What is the difference between Hydrogen and Protium?

  • Thread starter HowardS
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I hope this is posted in the correct forum;

From what I remember in school, Hydrogen (atomic weight 1) consists of 1 proton and 1 electron with 0 neutrons. Protium is an isotope of Hydrogen, which I assume makes it slightly different than H as is listed on a periodic chart, yet from what I am reading, still has an electron, yet no neutrons. How is that different than regular hydrogen? Is it that regular hydrogen really doesn't exist on it's own and is always paired? If so, that's kind of a misleading isotope.

Thanks,
Howard
 

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  • #2
mathman
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In physics and chemistry, protium refers to hydrogen-1, the most common isotope of the element hydrogen, with one proton and no neutrons

http://en.wikipedia.org/wiki/Protium

Above is reference.
 
  • #3
Drakkith
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Hydrogen can refer to any isotope of the element, while protium is a specific isotope, similar to dueterium and tritium.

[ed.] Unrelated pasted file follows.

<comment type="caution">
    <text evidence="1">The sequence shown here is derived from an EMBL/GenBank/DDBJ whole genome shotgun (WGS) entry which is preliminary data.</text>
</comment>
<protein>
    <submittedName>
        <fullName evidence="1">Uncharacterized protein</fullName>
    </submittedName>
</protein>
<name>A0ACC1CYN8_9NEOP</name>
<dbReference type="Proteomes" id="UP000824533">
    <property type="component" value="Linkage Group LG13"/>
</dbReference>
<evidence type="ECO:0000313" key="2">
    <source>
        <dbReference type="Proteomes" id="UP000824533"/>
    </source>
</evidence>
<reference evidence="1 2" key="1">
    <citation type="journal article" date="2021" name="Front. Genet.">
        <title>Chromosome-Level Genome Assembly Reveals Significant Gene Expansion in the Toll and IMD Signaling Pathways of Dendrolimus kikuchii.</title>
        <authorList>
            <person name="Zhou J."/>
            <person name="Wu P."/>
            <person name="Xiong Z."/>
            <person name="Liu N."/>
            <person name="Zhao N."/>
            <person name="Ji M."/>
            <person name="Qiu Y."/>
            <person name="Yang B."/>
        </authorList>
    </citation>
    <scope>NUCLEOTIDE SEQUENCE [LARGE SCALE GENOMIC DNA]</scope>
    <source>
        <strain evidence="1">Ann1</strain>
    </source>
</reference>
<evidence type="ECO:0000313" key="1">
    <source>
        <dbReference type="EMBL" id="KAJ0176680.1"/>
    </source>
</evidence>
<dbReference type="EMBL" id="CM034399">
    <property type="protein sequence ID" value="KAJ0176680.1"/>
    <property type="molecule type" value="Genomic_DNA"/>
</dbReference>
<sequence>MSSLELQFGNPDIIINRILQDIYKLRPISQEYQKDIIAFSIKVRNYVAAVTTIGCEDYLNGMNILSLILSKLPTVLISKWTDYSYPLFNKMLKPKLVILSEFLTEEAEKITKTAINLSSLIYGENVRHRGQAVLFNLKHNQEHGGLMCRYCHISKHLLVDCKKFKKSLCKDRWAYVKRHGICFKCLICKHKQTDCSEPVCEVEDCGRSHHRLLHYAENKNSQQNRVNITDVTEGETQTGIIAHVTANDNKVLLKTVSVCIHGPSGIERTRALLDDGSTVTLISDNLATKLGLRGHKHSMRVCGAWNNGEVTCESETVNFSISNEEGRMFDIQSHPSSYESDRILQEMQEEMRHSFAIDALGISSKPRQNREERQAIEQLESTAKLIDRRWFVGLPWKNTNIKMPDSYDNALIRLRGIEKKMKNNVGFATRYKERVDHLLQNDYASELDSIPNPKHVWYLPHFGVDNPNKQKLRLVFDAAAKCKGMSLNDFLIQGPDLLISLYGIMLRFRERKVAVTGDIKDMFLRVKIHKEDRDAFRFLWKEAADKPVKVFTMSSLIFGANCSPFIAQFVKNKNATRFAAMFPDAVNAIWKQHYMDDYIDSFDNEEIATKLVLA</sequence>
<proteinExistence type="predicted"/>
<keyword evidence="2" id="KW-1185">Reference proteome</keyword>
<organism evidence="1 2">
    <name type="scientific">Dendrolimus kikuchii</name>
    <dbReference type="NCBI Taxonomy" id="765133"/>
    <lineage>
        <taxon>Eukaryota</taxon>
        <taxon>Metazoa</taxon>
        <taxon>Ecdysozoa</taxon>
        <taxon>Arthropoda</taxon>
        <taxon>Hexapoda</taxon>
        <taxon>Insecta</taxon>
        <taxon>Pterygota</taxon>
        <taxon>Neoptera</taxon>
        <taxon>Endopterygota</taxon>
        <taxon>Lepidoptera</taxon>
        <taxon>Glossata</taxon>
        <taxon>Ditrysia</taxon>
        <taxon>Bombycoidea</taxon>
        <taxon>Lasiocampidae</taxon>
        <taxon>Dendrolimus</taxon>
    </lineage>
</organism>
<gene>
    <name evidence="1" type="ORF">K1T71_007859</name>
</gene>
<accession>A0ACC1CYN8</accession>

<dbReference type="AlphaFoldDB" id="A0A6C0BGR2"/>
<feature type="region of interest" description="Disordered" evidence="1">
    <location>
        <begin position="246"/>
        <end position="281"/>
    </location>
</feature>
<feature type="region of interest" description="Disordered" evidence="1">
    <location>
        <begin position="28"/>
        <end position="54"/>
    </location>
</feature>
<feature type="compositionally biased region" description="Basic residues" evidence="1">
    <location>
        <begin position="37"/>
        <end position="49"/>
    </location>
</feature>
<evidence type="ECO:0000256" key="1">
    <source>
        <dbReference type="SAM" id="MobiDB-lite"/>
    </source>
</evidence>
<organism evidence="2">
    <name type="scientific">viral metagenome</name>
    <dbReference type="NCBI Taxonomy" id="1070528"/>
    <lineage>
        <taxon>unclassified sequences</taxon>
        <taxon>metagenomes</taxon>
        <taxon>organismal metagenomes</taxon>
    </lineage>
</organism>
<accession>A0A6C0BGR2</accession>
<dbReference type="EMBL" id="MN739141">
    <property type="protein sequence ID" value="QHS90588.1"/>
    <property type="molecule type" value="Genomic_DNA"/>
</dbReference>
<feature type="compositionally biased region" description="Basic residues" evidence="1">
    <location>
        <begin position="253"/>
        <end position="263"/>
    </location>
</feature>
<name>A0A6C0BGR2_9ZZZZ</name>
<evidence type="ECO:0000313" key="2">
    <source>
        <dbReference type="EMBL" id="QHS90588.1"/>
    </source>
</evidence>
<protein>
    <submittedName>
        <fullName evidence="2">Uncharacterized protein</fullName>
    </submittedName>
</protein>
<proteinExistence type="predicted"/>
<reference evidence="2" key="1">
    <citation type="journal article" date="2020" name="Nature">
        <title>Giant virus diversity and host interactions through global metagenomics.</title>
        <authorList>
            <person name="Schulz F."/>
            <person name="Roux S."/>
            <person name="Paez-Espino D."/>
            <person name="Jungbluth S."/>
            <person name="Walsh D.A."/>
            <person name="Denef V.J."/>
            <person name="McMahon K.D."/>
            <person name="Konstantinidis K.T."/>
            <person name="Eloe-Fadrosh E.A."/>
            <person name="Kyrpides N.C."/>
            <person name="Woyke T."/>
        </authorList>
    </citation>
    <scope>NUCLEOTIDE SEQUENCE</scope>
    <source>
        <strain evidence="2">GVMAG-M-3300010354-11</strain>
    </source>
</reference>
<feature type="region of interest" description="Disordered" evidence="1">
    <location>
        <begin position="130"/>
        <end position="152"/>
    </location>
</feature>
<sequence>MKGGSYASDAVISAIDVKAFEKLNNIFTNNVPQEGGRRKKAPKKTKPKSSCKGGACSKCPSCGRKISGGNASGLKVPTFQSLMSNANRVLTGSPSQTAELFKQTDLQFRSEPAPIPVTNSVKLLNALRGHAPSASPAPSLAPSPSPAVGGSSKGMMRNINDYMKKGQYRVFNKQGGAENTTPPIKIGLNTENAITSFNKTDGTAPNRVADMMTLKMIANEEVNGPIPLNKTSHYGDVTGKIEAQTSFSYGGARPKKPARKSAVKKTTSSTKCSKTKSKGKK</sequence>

• #4
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Thanks for the responses guys. I had some help from a friend at work and my mistake was incorrectly understanding what an isotope actually was - I thought it meant that it was different from the parent. In this case I thought there was substance A (hydrogen) and if you changed it, you would get substance B,C or D (protium, deuterium or trituim. I now see that hydrogen is the substance, but has 3 flavors with protium being the most common flavor of the hydrogen class.

Thanks for the replies though guys.
 

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